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Petition drive seeks to slow school closures
South Enders opposed to the South Whidbey School District’s proposal to restructure schools will submit a petition asking that elementary, middle and high school programs be retained and that students not be moved until facilities are ready for them.
As of Tuesday, the petition has 550 signatures.
“The timing of the final decision is bad,” said former South Whidbey math teacher Mark Racicot. “The board said it will make its announcement on July 22, but once that train is under way, it will be hard to stop.”
The petition is the latest demonstration by critics who want to see the school board change direction. “We ask the board of directors to SLOW DOWN the restructuring/consolidation process and put KIDS FIRST,” the petition reads.
When the district concluded last winter that declining enrollment and the recession were combining to produce a $1.85 million budget shortfall, District Superintendent Fred McCarthy proposed a radical restructuring that included closing down Langley Middle School and moving those students to the high school by the fall of 2010, among other changes. McCarthy said closing the old LMS campus — built in 1935 — would save $498,000 annually in maintenance and operations costs.
Some critics are now questioning the motives of district officials, and are highlighting what they see as missteps in the downsizing effort.
But LMS teacher Tom Sage said the original long-range facilities committee’s report from 2007 recommended shutting down the primary school, and Sage doesn’t understand why the district didn’t take action then.
“They were a thoughtful cross-section of the community that worked hard and recognized the financial realities of the time,” Sage said of the committee, made up of county and civic leaders, parents, educators and others.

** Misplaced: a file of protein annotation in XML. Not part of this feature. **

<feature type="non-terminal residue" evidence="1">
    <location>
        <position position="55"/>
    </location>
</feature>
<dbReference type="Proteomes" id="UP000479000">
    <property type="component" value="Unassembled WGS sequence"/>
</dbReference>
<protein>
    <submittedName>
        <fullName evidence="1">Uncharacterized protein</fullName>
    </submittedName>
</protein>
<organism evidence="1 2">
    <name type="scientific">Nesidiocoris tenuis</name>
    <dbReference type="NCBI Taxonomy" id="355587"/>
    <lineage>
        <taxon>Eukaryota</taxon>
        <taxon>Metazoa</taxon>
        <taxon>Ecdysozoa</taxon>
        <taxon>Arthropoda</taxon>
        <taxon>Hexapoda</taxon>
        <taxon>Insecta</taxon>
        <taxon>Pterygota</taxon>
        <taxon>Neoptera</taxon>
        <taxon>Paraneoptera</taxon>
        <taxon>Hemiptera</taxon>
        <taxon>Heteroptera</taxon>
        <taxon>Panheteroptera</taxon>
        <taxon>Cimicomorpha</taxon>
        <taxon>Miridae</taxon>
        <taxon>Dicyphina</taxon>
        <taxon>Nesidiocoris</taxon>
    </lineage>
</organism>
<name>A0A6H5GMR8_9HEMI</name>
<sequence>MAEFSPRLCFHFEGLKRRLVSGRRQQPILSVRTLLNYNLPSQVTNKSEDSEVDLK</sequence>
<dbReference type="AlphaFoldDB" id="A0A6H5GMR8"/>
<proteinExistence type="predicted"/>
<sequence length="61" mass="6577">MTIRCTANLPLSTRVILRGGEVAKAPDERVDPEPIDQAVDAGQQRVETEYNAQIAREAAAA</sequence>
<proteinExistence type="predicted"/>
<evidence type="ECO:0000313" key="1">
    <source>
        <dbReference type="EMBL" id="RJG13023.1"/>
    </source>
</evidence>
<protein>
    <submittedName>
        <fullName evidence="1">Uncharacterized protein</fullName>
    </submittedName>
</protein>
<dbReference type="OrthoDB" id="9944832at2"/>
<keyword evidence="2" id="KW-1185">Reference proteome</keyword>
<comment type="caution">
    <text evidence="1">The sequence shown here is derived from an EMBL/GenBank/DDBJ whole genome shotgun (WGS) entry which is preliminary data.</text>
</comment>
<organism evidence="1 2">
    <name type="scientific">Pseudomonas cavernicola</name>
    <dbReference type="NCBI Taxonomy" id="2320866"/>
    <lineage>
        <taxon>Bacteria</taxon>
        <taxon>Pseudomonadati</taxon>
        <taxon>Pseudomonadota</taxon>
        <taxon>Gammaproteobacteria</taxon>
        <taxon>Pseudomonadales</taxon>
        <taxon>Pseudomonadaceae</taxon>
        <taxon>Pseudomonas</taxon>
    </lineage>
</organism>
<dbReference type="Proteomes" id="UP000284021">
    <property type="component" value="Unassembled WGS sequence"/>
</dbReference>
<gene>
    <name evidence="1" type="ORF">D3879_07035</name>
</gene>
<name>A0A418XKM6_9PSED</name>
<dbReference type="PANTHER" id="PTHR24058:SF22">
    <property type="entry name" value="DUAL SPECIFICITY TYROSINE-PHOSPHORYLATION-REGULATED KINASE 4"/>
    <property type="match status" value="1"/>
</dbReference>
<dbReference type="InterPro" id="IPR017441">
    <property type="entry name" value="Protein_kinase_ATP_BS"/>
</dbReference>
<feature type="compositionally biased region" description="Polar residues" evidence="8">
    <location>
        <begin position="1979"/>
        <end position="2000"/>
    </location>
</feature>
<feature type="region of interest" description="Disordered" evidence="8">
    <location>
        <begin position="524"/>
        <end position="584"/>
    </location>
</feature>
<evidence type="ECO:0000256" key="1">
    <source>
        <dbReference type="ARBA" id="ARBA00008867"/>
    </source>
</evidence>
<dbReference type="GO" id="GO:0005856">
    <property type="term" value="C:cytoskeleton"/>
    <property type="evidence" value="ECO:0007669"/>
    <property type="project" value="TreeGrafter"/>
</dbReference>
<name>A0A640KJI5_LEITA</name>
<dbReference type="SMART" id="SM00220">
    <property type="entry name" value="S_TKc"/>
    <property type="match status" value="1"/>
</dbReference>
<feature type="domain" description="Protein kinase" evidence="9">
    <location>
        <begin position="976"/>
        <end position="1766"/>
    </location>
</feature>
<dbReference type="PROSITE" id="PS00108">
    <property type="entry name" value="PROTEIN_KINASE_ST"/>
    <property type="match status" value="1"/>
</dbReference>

“The report was accepted but the district didn’t follow through, moving Whidbey Island Academy into the primary classrooms,” he said. “If the board had made that change as advised, we’d have three instead of four buildings in operation this fall and be in better overall financial shape. We’ve wasted a year on this.”
Next September, primary and intermediate students, grades kindergarten through fifth grade, will be housed at the intermediate building, now called the elementary school.
Dennis Hunter has been involved with education on South Whidbey since 1978.
“No restructuring criteria was ever put forward by the board or district officials,” he said. “We wanted a process that creates credibility and trust for everyone in the community, but we didn’t get it.”
McCarthy and school board member Fred O’Neal have said that speed is needed on the restructuring effort because the district wants to go before voters in February for a renewal of its levy and may also float a possible bond measure. Both have serious concerns that the future ability of the state to provide necessary funding — coupled with the drop in student enrollment — will mean things will get worse before they get better.
They also feel that voters will be reluctant to approve a bond if they don’t see the board making tough cost-cutting moves.
Racicot takes issue with that argument.
“We can’t afford not to take the time to create a comparison that looks at the real dollars-and-cents involved in shutting down the middle school,” Racicot said.
“I’ve asked repeatedly what will it cost to keep LMS and never gotten a clear response. The numbers are being cherry-picked depending on the agenda of the person presenting them,” he said.
On Monday, Racicot met with staff, parents and O’Neal to see if they could draft a side-by-side cost/benefit comparison of the facilities study and McCarthy’s plan.
If they can work out a compromise, the next step would be to publish the details and get the community’s response.
“There’s no way that can be accomplished before July 22,” Racicot said.
The school board meets at 6:30 p.m. Wednesday, July 22 at the elementary school. According to the agenda, the school restructuring decision will be the last item of the night.
Jeff VanDerford can be reached at 221-5300 or email@example.com.